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Things to see at Louvre:
A bucket list of the top sights at Louvre, ordered by popularity.
1. Arc de Triomphe du Carrousel
2. Rue de Rivoli
3. Mona Lisa
4. Venus de Milo
5. Winged Victory of Samothrace
6. Pont du Carrousel
7. Amore e Psiche
8. Love Locks
9. Venus
10. Colonnes de Buren
11. Galerie Vero-Dodat
12. Pavillon Richelieu
13. Comedie Francaise
14. Le Cafe Marly
15. Joan of Arc
16. Place Andre Malraux
17. Apple Store
18. Cour Napoleon
19. The Wedding at Cana
20. Old and New
21. Sphinx
22. Horus
23. Mummy
24. Victoria de Samotracia
25. Arco del Carrusel
26. Psyche ranimee par le baiser de l'Amour
27. Nike di Samotracia
28. Cour Marly
29. Code of Hammurabi
30. The Three Graces
31. Lu Fu Gong
32. The Coronation of Napoleon
33. Les Deux Plateaux
34. Liberty Leading the People
35. The Raft of the Medusa
36. Luwr
37. Venere di Milo
38. Athena
39. Aphrodite of Milos
40. Dying Slave
41. Victoire de Samothrace
42. Egyptian statue
43. Cour Puget
44. Hercules
45. Denon Wing
46. Cadenas
47. Gaspard de Coligny
48. Buren
49. Monument a Cezanne
50. Grand Bassin Rond
51. Psyche Revived by Cupid's Kiss
52. Quai Voltaire
53. La Grande Odalisque
54. ruburuMei Shu Guan
55. Antinous
56. Quai Francois Mitterrand
57. Marly Horses
58. Buren Columns
59. Arago
60. Paryz - Luwr

The Louvre or the Louvre Museum (French: Musée du Louvre, pronounced: [myze dy luvʁ]) (French   ) is one of the world's largest museums and a historic monument in Paris, France. A central landmark of the city, it is located on the Right Bank of the Seine in the 1st arrondissement (ward). Nearly 35,000 objects from prehistory to the 21st century are exhibited over an area of 60,600 square metres (652,300 square feet). The Louvre is the world's most visited museum, receiving more than 9.26 million visitors in 2014.

The museum is housed in the Louvre Palace, originally built as a fortress in the late 12th century under Philip II. Remnants of the fortress are visible in the basement of the museum. The building was extended many times to form the present Louvre Palace. In 1682, Louis XIV chose the Palace of Versailles for his household, leaving the Louvre primarily as a place to display the royal collection, including, from 1692, a collection of ancient Greek and Roman sculpture. In 1692, the building was occupied by the Académie des Inscriptions et Belles Lettres and the Académie Royale de Peinture et de Sculpture, which in 1699 held the first of a series of salons. The Académie remained at the Louvre for 100 years. During the French Revolution, the National Assembly decreed that the Louvre should be used as a museum to display the nation's masterpieces.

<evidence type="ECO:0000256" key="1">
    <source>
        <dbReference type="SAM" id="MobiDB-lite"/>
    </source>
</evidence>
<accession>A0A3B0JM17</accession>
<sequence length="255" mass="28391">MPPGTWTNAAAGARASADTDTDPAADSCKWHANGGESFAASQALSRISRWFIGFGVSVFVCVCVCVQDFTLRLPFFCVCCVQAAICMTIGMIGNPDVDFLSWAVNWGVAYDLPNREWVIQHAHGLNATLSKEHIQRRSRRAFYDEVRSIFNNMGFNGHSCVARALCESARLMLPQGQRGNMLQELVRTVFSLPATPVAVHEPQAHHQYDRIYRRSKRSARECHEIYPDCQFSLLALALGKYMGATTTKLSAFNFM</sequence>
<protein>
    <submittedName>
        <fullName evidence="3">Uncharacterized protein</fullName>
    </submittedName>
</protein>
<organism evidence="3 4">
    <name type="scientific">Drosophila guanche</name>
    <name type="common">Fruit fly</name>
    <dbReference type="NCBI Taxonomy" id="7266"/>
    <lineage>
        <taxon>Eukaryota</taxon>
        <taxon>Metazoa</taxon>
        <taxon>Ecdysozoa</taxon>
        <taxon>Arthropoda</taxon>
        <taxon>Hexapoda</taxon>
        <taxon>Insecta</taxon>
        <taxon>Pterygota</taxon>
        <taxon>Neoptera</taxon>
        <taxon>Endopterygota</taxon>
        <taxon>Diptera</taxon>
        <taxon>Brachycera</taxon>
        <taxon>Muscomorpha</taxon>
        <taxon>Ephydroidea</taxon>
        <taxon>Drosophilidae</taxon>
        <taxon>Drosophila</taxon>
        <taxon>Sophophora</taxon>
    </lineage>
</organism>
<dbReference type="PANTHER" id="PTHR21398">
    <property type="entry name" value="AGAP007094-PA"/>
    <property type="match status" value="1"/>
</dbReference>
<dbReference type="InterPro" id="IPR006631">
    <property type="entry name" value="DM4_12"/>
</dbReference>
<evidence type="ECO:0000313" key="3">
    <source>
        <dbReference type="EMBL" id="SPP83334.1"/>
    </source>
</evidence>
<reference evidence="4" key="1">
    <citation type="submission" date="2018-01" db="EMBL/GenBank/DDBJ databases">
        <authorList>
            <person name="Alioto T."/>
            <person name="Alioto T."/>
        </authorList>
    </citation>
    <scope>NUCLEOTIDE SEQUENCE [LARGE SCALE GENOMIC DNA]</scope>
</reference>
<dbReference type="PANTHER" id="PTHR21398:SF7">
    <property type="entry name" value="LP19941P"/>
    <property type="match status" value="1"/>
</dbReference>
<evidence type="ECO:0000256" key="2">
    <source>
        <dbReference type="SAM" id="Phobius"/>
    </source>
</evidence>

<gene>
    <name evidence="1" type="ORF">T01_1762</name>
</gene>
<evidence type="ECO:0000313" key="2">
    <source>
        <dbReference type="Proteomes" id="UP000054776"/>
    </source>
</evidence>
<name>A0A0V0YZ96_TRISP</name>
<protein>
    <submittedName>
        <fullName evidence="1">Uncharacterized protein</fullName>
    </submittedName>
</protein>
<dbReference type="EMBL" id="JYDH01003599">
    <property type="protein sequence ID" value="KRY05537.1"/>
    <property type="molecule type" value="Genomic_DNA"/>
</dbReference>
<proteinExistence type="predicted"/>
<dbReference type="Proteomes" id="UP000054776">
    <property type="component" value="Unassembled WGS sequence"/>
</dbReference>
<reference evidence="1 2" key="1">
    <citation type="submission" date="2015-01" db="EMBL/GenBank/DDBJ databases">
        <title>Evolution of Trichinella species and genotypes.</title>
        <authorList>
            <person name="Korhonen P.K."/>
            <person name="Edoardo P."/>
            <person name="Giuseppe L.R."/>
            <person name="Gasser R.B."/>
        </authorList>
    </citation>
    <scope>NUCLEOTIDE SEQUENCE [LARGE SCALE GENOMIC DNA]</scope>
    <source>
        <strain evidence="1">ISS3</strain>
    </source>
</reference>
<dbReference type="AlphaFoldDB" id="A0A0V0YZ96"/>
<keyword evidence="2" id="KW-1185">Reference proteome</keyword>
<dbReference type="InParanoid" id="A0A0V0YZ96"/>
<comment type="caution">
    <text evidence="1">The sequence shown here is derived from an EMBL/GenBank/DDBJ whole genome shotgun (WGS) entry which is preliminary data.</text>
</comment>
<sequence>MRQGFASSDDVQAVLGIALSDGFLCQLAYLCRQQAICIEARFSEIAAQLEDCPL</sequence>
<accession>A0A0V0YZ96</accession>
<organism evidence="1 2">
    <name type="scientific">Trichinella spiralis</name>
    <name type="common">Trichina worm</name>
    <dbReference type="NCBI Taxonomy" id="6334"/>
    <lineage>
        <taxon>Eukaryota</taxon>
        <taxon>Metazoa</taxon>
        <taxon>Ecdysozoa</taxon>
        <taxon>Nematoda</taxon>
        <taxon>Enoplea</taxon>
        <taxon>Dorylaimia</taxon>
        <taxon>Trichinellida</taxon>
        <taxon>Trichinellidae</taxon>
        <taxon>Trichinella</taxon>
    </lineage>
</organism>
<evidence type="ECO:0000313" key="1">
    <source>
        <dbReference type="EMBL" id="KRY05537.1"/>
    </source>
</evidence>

The museum opened on 10 August 1793 with an exhibition of 537 paintings, the majority of the works being royal and confiscated church property. Because of structural problems with the building, the museum was closed in 1796 until 1801. The collection was increased under Napoleon and the museum renamed the Musée Napoléon, but after Napoleon's abdication many works seized by his armies were returned to their original owners. The collection was further increased during the reigns of Louis XVIII and Charles X, and during the Second French Empire the museum gained 20,000 pieces. Holdings have grown steadily through donations and bequests since the Third Republic. The collection is divided among eight curatorial departments: Egyptian Antiquities; Near Eastern Antiquities; Greek, Etruscan, and Roman Antiquities; Islamic Art; Sculpture; Decorative Arts; Paintings; Prints and Drawings.

Visitors 5122
Oldest photo 08/27/2001
Newest photo 02/28/2016
Alternative titles "Musee du Louvre"
"The Louvre"
"Le Louvre"
"Pyramide du Louvre"
"Louvre Pyramid"
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